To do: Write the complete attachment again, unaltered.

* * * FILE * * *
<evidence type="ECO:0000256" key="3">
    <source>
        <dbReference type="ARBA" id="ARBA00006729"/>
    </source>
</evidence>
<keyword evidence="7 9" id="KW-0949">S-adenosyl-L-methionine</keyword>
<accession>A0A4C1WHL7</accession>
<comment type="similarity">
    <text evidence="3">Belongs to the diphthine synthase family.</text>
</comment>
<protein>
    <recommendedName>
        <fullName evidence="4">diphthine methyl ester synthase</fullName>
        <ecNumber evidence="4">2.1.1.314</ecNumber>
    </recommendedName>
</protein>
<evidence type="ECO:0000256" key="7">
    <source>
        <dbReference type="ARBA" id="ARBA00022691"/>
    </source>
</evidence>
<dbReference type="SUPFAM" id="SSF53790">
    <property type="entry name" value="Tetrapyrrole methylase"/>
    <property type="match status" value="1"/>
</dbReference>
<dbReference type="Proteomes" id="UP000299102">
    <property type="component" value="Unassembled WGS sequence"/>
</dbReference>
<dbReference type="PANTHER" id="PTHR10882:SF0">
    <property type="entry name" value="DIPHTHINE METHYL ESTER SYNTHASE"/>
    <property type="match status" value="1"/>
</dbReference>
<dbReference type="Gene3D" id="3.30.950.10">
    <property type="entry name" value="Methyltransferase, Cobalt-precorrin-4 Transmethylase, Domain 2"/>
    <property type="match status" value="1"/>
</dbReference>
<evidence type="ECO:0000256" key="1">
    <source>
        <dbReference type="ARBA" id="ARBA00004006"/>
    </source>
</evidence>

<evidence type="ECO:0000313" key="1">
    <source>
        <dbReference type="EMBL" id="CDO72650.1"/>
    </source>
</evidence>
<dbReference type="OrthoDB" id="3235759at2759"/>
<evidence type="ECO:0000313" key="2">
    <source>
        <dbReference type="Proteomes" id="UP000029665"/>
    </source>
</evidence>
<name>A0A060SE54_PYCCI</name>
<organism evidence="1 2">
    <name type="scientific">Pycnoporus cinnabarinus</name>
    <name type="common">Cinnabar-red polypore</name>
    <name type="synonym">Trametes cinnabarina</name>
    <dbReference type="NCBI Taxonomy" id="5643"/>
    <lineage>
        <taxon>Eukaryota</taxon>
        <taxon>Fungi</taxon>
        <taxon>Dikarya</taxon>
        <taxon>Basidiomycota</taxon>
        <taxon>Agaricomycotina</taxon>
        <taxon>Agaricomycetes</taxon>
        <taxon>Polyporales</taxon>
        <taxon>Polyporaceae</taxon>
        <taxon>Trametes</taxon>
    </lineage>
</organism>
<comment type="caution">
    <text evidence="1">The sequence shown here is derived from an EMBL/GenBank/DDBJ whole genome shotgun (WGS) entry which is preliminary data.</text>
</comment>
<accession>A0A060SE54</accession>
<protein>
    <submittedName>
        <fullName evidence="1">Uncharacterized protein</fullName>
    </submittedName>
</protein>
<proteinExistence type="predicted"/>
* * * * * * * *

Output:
<evidence type="ECO:0000256" key="3">
    <source>
        <dbReference type="ARBA" id="ARBA00006729"/>
    </source>
</evidence>
<keyword evidence="7 9" id="KW-0949">S-adenosyl-L-methionine</keyword>
<accession>A0A4C1WHL7</accession>
<comment type="similarity">
    <text evidence="3">Belongs to the diphthine synthase family.</text>
</comment>
<protein>
    <recommendedName>
        <fullName evidence="4">diphthine methyl ester synthase</fullName>
        <ecNumber evidence="4">2.1.1.314</ecNumber>
    </recommendedName>
</protein>
<evidence type="ECO:0000256" key="7">
    <source>
        <dbReference type="ARBA" id="ARBA00022691"/>
    </source>
</evidence>
<dbReference type="SUPFAM" id="SSF53790">
    <property type="entry name" value="Tetrapyrrole methylase"/>
    <property type="match status" value="1"/>
</dbReference>
<dbReference type="Proteomes" id="UP000299102">
    <property type="component" value="Unassembled WGS sequence"/>
</dbReference>
<dbReference type="PANTHER" id="PTHR10882:SF0">
    <property type="entry name" value="DIPHTHINE METHYL ESTER SYNTHASE"/>
    <property type="match status" value="1"/>
</dbReference>
<dbReference type="Gene3D" id="3.30.950.10">
    <property type="entry name" value="Methyltransferase, Cobalt-precorrin-4 Transmethylase, Domain 2"/>
    <property type="match status" value="1"/>
</dbReference>
<evidence type="ECO:0000256" key="1">
    <source>
        <dbReference type="ARBA" id="ARBA00004006"/>
    </source>
</evidence>

<evidence type="ECO:0000313" key="1">
    <source>
        <dbReference type="EMBL" id="CDO72650.1"/>
    </source>
</evidence>
<dbReference type="OrthoDB" id="3235759at2759"/>
<evidence type="ECO:0000313" key="2">
    <source>
        <dbReference type="Proteomes" id="UP000029665"/>
    </source>
</evidence>
<name>A0A060SE54_PYCCI</name>
<organism evidence="1 2">
    <name type="scientific">Pycnoporus cinnabarinus</name>
    <name type="common">Cinnabar-red polypore</name>
    <name type="synonym">Trametes cinnabarina</name>
    <dbReference type="NCBI Taxonomy" id="5643"/>
    <lineage>
        <taxon>Eukaryota</taxon>
        <taxon>Fungi</taxon>
        <taxon>Dikarya</taxon>
        <taxon>Basidiomycota</taxon>
        <taxon>Agaricomycotina</taxon>
        <taxon>Agaricomycetes</taxon>
        <taxon>Polyporales</taxon>
        <taxon>Polyporaceae</taxon>
        <taxon>Trametes</taxon>
    </lineage>
</organism>
<comment type="caution">
    <text evidence="1">The sequence shown here is derived from an EMBL/GenBank/DDBJ whole genome shotgun (WGS) entry which is preliminary data.</text>
</comment>
<accession>A0A060SE54</accession>
<protein>
    <submittedName>
        <fullName evidence="1">Uncharacterized protein</fullName>
    </submittedName>
</protein>
<proteinExistence type="predicted"/>